Wednesday, June 5, 2013

An Effective Use of Visual Aids in Writing





Have you ever cut a picture out of a magazine and posted it near your workstation because the model looked just like your imagined hero or heroine? Then whenever you struggle with a scene, a quick look at the posted image helped recall the character and his or her true motivations and mannerisms. That is one way to use a storyboard while writing a story, but have you ever considered accumulating materials for a story that is no more than an idea?

I suspect every writer has some place where they hoard ideas for future books. Perhaps it’s a notebook or a physical file where scraps of church bulletins or tattered napkins with jotted notes bulge. Perhaps it’s a computer document or maybe an entire file. I have all of them, but hopefully every hard copy has also made it to my computer folder. The wonderful thing about filing story ideas in computer is that you can attach photos which act as a visual backup.

For instance, once I was clearing out a house to use as a rental. It was quite a job because the previous owners had been pack rats since the late 1940’s. When the heaps and piles were cleared, the house revealed its personality. It felt as if I’d walked into the pages of a story I’d written. The tiny kitchen had the torn linoleum, Formica and chrome table, and chipped porcelain sink that I’d imagined as the domestic, well-used backdrop for father-son confrontations when the wife and mother was no longer there to referee.




With the permission of the current owner I snapped shots and filed them for when I develop that story. Even now as I think about the photos the smell and texture and atmosphere of that place rises, stirring up pseudo-memories of conversations and interactions between characters.

Do you use your own photographs or pictures from catalogs and magazines to create mood, place, or characters? Do you have a physical item to see and touch, such as a medal or a hand mirror that stimulates imagination? Do you make a notation in the file, "It was a summer evening like that Silver Hawks game we saw in 2008"? Or, do you simply hold an image in your mind as a backdrop?  Personally, I don't trust anything to memory these days. How about you?





Mary Allen, a lifelong Hoosier, has authored many articles and two books of poems, “Journey to Christmas” and “Ten Days to an Empty Tomb”. She also contributed stories to “Kernels of Hope” published by Majesty House. Allen was named La Porte County Poet Laureate 2010-2011. Follow her online at https://www.facebook.com/PoetAndWriterMaryAllen. She blogs monthly for www.thebarndoor.net.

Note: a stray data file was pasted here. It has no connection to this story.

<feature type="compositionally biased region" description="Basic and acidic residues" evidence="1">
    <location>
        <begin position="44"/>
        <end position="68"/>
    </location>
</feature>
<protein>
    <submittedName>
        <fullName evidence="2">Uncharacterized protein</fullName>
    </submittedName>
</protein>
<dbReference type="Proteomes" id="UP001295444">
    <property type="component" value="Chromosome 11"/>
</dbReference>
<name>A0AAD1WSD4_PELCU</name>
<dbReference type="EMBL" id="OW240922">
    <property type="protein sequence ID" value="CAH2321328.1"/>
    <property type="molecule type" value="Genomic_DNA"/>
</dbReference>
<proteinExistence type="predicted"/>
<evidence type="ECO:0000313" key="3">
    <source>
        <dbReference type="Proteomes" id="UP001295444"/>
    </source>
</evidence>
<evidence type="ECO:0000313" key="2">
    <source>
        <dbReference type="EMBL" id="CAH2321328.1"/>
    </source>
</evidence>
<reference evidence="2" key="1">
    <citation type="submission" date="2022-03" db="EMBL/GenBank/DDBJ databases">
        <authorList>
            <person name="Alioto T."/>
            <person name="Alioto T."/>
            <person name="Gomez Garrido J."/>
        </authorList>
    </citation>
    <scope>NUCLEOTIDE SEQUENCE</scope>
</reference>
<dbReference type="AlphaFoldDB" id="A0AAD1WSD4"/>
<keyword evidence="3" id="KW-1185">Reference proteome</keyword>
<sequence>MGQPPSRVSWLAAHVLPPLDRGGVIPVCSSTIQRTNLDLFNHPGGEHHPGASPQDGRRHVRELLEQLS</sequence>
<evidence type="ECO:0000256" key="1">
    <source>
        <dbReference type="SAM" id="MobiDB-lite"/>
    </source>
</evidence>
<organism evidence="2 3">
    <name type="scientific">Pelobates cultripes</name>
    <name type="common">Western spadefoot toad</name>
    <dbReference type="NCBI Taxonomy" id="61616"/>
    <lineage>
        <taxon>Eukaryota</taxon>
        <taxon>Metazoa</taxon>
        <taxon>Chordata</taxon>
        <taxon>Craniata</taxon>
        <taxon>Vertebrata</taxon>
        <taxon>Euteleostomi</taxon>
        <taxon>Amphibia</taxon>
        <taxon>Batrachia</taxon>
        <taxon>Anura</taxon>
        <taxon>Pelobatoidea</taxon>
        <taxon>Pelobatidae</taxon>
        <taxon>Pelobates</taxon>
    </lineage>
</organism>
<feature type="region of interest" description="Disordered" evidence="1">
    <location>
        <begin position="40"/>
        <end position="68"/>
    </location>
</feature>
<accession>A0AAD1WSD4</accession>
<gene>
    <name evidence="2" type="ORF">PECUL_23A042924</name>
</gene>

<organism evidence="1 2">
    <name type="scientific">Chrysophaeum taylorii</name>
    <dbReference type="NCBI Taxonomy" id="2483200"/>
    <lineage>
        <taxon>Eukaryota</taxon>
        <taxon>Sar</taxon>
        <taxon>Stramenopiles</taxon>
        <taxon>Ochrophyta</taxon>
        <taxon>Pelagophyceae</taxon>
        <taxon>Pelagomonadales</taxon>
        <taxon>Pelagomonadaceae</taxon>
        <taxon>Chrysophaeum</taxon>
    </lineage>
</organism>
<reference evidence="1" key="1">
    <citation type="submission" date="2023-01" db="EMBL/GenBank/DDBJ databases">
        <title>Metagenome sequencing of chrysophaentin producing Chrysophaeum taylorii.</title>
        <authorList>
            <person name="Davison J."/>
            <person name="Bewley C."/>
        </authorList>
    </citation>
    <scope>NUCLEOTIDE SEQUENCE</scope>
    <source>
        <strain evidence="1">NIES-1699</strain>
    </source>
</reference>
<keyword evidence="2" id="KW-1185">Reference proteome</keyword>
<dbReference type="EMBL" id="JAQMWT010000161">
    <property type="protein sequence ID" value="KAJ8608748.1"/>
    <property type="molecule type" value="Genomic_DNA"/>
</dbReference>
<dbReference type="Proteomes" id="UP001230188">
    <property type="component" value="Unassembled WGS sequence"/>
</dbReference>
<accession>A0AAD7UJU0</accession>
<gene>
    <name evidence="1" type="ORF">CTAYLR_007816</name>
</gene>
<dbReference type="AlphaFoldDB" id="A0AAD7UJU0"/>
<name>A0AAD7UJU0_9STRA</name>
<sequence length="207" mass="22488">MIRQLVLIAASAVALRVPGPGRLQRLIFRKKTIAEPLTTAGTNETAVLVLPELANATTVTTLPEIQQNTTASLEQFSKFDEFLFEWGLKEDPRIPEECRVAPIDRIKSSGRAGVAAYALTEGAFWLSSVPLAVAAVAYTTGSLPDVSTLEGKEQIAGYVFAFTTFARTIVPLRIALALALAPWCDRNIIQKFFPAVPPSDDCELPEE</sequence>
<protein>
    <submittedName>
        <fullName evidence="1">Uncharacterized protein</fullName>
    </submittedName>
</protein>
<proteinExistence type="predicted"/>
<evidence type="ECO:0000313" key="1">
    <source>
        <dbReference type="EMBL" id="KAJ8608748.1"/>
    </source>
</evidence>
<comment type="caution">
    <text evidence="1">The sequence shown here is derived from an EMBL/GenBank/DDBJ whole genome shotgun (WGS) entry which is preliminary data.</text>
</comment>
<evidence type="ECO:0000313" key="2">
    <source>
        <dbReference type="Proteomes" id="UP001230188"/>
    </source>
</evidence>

10 comments:

  1. Very good article, Mary.

    I haven't used photos, and maybe I should. One setting in my story is a coffee house I frequented which now is closed. I sometimes do take notes of things I've seen.

    Jeff

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    1. When I'm in the midst of writing I think I'll never forget the images that I've created or those that prompted creations because they are so vivid. When I go back after awhile, I have forgotten. That's why I started supplementing with the photos.

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  2. I use photos ALL THE TIME. I have so many saved in folders on my laptop for different stories. While I'm working on a specific story for a long period of time, I'll print them out and put them on a bulletin board above my desk. :)

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    1. That's a good way to do it, Dawn. I have pictures of my heroine posted, too. It helps to glance up and ask, "What are you thinking?" In a tricky spot. Sometimes her answer surprises me, but that's all backstory and another topic altogeher.

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  3. Using real pictures was a new idea for me with my current WIP. So far, I love it. I'm starting a file for future reference. Thanks, Mary.

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    1. I'm sure it'll be a help. Good writing!

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  4. I always look on the internet for photos to use for my characters so I can picture them in my mind. Good reminder to all that pictures are worth a thousand words. :-)

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  5. All along in writing my China/Taiwan trilogy, I've used photos from my family's century of experiences there to inspire my historical novels. I've recently added some of those photos to my website and my novels (which are largely true), and readers love seeing them. . . I got that idea from the novel "Cane River" which was also inspired by the author's family's experiences. Great blog, Mary! :-)

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    1. Photos do add that personal element whether for ourselves or our readers. I miss pictures in storybooks. Thanks Millie.

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